One local industry is already weighing in against project. “The idea that you can just show up and stick a flag in the ocean floor and say it’s mine without regard to the fishing community it will displace is unconscionable and un-American,” said Bonnie Brady, executive director of the Long Island Commercial Fishing Association.
A German renewable-energy company has submitted an unsolicited bid for more than 40,000 acres of water rights due south of Fire Island for the first phase of a wind-turbine array of up to 400 megawatts.
Maps submitted with the project indicate it would place 30 to 50 turbines around 600 feet tall in an area that extends from Bayport to Moriches, starting around 12 miles from shore.
The project would be east of another wind-energy area that was federally auctioned in December to Norway-based Statoil for $42 million. Both projects, which would require numerous state and federal permits, are in areas considered vital to fishing interests; the Statoil project is already the subject of a federal lawsuit seeking to block it and preserve squid, scallop and bottom-fishing grounds.
Called the NY4 Excelsior Wind Park, the latest project is being proposed by PNE Wind, a German developer of onshore and offshore wind projects with a U.S. base in Chicago.
Maps submitted by PNE show two rectangular parcels consisting of a total 40,920 acres. PNE said the 300- to 400-megawatt project would connect to the LIPA grid at “Roland Road,” an apparent reference to the Ruland Road substation in Melville. A megawatt of offshore wind power can provide enough energy for around 320 homes, according to the American Wind Energy Association.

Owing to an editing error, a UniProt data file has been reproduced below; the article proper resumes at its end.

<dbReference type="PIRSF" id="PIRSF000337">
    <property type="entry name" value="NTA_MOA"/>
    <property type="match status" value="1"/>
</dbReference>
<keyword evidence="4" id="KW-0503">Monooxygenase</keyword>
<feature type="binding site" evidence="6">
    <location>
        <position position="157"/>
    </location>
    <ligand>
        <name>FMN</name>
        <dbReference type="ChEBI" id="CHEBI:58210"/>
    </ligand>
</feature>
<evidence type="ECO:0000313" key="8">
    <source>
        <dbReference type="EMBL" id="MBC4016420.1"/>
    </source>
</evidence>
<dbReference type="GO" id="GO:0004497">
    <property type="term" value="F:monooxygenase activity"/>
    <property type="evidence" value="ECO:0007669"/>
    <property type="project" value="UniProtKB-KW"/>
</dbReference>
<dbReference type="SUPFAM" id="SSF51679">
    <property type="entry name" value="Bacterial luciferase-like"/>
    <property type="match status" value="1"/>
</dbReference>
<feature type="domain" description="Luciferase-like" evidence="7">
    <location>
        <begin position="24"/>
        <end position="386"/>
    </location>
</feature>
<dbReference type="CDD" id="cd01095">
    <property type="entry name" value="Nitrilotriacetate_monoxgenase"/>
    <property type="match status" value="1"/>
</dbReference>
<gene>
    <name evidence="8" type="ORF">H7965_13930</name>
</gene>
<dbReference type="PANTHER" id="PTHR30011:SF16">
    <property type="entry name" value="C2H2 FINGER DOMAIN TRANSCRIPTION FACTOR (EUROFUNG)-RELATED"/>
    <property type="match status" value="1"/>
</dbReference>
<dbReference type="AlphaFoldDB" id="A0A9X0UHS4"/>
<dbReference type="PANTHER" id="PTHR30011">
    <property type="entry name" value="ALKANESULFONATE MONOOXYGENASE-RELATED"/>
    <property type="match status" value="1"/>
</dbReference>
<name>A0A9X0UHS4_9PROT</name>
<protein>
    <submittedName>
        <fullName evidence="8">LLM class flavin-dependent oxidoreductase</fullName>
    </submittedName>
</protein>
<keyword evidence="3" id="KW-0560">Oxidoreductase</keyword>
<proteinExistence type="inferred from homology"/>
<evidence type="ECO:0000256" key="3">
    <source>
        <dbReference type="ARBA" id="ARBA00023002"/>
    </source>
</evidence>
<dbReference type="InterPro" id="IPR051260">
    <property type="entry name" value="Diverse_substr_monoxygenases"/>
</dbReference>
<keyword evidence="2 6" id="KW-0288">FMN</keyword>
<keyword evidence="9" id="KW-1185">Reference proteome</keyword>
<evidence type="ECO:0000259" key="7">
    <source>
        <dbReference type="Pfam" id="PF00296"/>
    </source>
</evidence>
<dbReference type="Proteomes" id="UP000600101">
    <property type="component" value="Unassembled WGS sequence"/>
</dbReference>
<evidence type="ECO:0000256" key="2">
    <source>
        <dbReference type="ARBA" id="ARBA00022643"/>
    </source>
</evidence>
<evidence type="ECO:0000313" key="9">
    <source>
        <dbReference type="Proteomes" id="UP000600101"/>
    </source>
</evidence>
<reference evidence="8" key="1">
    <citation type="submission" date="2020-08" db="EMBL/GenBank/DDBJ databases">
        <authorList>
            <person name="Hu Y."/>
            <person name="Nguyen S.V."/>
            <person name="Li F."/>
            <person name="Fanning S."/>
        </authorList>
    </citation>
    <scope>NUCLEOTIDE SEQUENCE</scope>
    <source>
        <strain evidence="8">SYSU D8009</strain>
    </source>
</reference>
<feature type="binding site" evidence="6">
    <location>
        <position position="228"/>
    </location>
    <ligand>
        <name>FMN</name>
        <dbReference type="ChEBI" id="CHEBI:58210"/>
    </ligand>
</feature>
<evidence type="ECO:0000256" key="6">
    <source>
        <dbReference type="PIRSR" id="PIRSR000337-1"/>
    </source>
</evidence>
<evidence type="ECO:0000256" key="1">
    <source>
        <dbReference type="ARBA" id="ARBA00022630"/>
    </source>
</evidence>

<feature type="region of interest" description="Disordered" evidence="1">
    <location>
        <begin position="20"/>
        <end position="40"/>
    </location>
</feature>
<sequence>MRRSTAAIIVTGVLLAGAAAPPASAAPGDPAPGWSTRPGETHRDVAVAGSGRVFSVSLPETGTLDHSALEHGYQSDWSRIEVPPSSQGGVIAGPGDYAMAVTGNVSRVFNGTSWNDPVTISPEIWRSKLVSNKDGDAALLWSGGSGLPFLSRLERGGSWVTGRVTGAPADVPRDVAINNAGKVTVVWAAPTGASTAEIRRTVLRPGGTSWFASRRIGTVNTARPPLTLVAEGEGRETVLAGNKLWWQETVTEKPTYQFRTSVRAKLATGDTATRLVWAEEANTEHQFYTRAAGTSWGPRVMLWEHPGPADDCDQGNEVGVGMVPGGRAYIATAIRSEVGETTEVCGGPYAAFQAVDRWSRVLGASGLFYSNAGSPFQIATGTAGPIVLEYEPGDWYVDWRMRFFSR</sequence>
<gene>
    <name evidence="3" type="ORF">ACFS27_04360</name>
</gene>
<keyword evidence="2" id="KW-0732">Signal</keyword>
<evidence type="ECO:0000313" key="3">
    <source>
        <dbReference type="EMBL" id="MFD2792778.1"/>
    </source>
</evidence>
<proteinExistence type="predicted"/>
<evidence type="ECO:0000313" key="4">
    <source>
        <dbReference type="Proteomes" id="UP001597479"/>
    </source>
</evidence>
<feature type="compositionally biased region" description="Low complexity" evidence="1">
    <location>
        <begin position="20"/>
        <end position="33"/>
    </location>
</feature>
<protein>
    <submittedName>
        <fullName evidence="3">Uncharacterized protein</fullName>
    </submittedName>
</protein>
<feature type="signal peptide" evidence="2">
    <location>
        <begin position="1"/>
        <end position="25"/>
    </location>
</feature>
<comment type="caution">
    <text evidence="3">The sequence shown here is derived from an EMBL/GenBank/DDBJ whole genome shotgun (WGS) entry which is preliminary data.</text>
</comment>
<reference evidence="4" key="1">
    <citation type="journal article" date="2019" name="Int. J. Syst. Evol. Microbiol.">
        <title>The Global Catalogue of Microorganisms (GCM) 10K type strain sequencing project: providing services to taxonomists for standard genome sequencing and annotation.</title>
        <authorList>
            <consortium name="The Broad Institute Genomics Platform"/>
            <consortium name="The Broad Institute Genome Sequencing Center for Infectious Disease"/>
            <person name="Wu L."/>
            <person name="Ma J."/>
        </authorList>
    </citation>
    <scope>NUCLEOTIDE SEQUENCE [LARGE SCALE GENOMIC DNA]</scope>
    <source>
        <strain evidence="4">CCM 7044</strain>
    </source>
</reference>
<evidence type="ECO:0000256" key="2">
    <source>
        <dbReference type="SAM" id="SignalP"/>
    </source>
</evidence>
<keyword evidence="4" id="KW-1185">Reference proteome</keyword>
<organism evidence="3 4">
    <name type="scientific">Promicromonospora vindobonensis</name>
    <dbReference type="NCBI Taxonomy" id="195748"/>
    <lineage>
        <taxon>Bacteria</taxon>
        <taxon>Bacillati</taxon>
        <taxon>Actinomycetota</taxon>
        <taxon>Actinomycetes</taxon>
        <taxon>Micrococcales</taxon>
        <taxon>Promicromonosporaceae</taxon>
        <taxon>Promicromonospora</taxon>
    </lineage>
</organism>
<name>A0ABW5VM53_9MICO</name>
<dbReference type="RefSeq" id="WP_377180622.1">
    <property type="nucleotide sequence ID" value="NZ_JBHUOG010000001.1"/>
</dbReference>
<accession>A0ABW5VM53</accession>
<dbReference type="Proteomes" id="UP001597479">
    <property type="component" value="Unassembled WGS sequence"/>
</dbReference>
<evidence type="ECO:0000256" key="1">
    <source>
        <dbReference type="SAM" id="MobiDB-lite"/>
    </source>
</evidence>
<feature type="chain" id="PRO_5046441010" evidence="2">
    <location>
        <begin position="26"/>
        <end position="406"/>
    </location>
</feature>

PNE officials didn’t return calls seeking comment.
PNE has made a concurrent unsolicited bids for two wind-energy areas off the Massachusetts coast, according to the U.S. Bureau of Ocean Energy Management, which announced the offers Friday, though the proposal is dated December 2016. Given the desirability of the lease area won by Statoil, it seems likely that competing offers will be made for the PNE-proposed wind area off Long Island. A bureau spokeswoman said a public notice would be sent out to gauge interest from other bidders in the area.
PNE said the location was attractive because of Long Island and New York’s relatively high price of electricity, strong winds, shallow water depths and “general support of offshore wind.”
LIPA in January approved a 15-turbine project with Deepwater Wind to be built off the Rhode Island coast by 2022. It will cost $740 million to build, while selling an estimated $1.46 billion in electricity to LIPA customers over 20 years.
PNE said it has built some 200 onshore wind farms with 2,400 megawatts of capacity. It’s also active in offshore wind, with some 900 megawatts of turbines in service in Germany.
The newly proposed project’s anticipated eight- to 10-year timetable for completion appears to include anticipated LIPA grid upgrades. PNE materials noted constraints of the Long Island grid’s power cables and “considerable congestion levels in the area.”
Without specifics, the company said it expects the project to be a source of jobs in the region, for the assembly, storage and management of a port for wind construction.
Potential staging areas for wind-turbine assembly include ports in Staten Island, the Erie Basin and Brooklyn, PNE said, while operations and maintenance hubs could be located in Montauk, Greenport, Ocean Beach Habor and Kismit Harbor.
One local industry is already weighing in against project.
“The idea that you can just show up and stick a flag in the ocean floor and say it’s mine without regard to the fishing community it will displace is unconscionable and un-American,” said Bonnie Brady, executive director of the Long Island Commercial Fishing Association.
She said the area listed on the PNE maps is currently fished for scallops, surf clams, scup and black sea bass, among others.
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